So recently my team and I started writing down lessons and conclusions from every issue we had with Spark. In this post I’m going to give you 5 interesting tips, that are quite specific, and you may face some issues in which knowing those tips can solve the problem. I hope you’ll find them valuable.
When reading a Hive table made of Parquet files, you should notice that Spark has a unique way of relating to the schema of the table. As you may know, the Parquet format stores the table schema in its footer. …
In this post I’ll talk about the problem of Hive tables with a lot of small partitions and files and describe my solution in details.
As you may know by now (if you’ve read my previous posts), in my organization — we keep a lot of our data in HDFS. Most of it is the raw data but a significant amount is the final product of many data enrichment processes. In order to manage all the data pipelines conveniently, the default partitioning method of all the Hive tables is hourly DateTime partitioning (for example: dt=’2019041316’).
My personal opinion about the…
In this post, I’ll explain how we used the ELK stack (actually just Elastic and Kibana) to analyze the usage of our users on top of the Hadoop cluster. As you might know if you’ve read my previous posts, our SQL-over-Hadoop solution is Apache Impala. But this post isn’t about Impala, it’s relevant to a lot of technologies, even outside the Hadoop ecosystem.
Sometimes, especially in big organizations, there can be many users who consume data from your lake. “Many” can range from dozens to over a hundred, or, like in our case, thousands. Of course it all depends on…
Recently, we started using Looker for ad-hoc queries of business users in the company (PMs, managers, marketing, and basically everyone). One main problem we have though, is that our Looker performance is pretty bad — queries just take too long.
The performance isn’t bad because of Looker of course, but because of the underlying engine: Trino (formerly PrestoSQL) over parquet files in S3. Simple fetch queries take 10–12 seconds, and more complicated ones take over 30s — we realized we should find a different solution.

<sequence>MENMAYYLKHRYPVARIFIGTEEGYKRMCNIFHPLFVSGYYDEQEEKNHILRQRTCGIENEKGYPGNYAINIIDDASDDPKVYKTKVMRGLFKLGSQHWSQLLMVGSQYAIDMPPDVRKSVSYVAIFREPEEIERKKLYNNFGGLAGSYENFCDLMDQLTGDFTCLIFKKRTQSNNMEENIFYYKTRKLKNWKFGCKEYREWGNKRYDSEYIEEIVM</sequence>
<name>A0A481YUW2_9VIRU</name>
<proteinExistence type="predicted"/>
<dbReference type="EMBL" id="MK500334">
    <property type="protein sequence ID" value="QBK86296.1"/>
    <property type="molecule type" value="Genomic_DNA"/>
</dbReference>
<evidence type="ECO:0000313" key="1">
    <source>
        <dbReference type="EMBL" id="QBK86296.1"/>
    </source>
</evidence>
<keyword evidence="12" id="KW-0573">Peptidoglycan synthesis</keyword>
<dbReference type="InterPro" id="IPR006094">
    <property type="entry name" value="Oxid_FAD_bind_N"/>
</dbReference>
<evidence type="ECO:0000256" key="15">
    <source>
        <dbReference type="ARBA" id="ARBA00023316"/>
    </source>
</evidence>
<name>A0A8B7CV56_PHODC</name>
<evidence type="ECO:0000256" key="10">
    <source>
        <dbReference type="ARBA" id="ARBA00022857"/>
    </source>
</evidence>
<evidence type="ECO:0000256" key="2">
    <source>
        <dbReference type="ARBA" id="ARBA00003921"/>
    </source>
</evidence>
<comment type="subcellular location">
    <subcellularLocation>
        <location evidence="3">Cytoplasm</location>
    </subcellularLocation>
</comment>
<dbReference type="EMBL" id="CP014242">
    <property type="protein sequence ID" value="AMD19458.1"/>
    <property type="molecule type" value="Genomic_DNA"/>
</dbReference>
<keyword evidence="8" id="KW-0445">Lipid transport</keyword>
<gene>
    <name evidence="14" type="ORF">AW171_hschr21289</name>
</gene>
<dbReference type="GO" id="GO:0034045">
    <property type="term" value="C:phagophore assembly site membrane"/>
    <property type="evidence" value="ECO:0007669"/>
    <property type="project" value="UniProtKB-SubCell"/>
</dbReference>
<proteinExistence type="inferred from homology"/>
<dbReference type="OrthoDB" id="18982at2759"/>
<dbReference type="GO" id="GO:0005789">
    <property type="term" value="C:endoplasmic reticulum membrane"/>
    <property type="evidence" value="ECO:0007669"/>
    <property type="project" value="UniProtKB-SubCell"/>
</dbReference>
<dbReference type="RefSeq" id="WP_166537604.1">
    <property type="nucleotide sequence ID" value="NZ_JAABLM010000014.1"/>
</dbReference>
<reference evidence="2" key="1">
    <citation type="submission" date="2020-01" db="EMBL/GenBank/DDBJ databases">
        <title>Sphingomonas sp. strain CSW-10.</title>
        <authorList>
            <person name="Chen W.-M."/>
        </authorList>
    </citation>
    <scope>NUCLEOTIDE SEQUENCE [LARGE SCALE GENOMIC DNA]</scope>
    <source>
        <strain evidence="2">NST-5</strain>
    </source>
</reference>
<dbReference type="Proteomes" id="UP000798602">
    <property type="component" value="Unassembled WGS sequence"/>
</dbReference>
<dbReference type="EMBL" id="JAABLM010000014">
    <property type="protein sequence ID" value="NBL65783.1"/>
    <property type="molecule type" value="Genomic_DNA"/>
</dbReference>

Recently I noticed how much I love Spotify’s product, and every month when I see the monthly charge of 19.90 NIS (the Israeli currency), I think to myself: “that’s fucking worth it”. I wonder how many of you who have Spotify (Premium) agree with me. I don’t think I’ll ever cancel my subscription — and when I realized that’s actually what I think, I figured I should check if the company itself is an investment opportunity or not.
Because Spotify is a company that’s built on subscriptions, the first thing I checked is the churn rate of their Premium users…
Yesterday I had a 90 minutes e-meeting with Greg Rahn, a product manager on the team at Cloudera that contributes to Apache Impala. I want to thank him here for his time, it’s truly awesome to be the user of a product with a PM like Greg.
To our conversation I came prepared with a bunch of questions and we discussed each and every one of them to details.
In this post I’ll write a detailed summary on each question and answer — let’s start.
In this post I’m going to write what are the features I reckon missing in Impala. We take Impala to the edge with over 20,000 queries per day and an average HDFS scan of 9GB per query (1,200 TB scanned/week). That’s why we face some issues that other users don’t face and I’m going to write about some of them here.
This is a really basic feature I would expect Impala to have by now (Impala 3.0) but they still don’t have it. Every piece of metadata (a.k.a …
In this post I’ll describe a weird problem we had with our Impala service and how we investigated it, solved it and the conclusions from the whole experience. In my opinion this is relevant not only for Impala but for every processing platform that operates over HDFS.
We have a Kibana dashboard with cool charts we’ve built that show us interesting data on the Impala queries from the last 14 days. Maybe I’ll write a post in the future about how we do BI on our Impala performance with the ELK stack.
One of the charts in the dashboard shows…
In this article I’m going to explain how did we solve the problem of selective MPP (Impala, Presto, Drill, etc.) queries over >10TB tables without performing a full table scan.
This article will describe the idea of what we call “partition index” in a very simple way. The detailed architecture and implementation are subjects for a whole new open-source project.
Partitions are a great optimization if we know which columns we’re going to filter by and what kind of questions are going to be asked on that table.
But sometimes we don’t know what are going to be the most…
So you have your Hadoop, terabytes of data are getting into it per day, ETLs are done 24/7 with Spark, Hive or god forbid — Pig. And then after the data is in the exact shape you want it to be (or even before that) and everything is just perfect — analysts want to query it. If you chose Impala for that mission, this article is for you.
We use Impala for a few purposes:
I like data-backed answers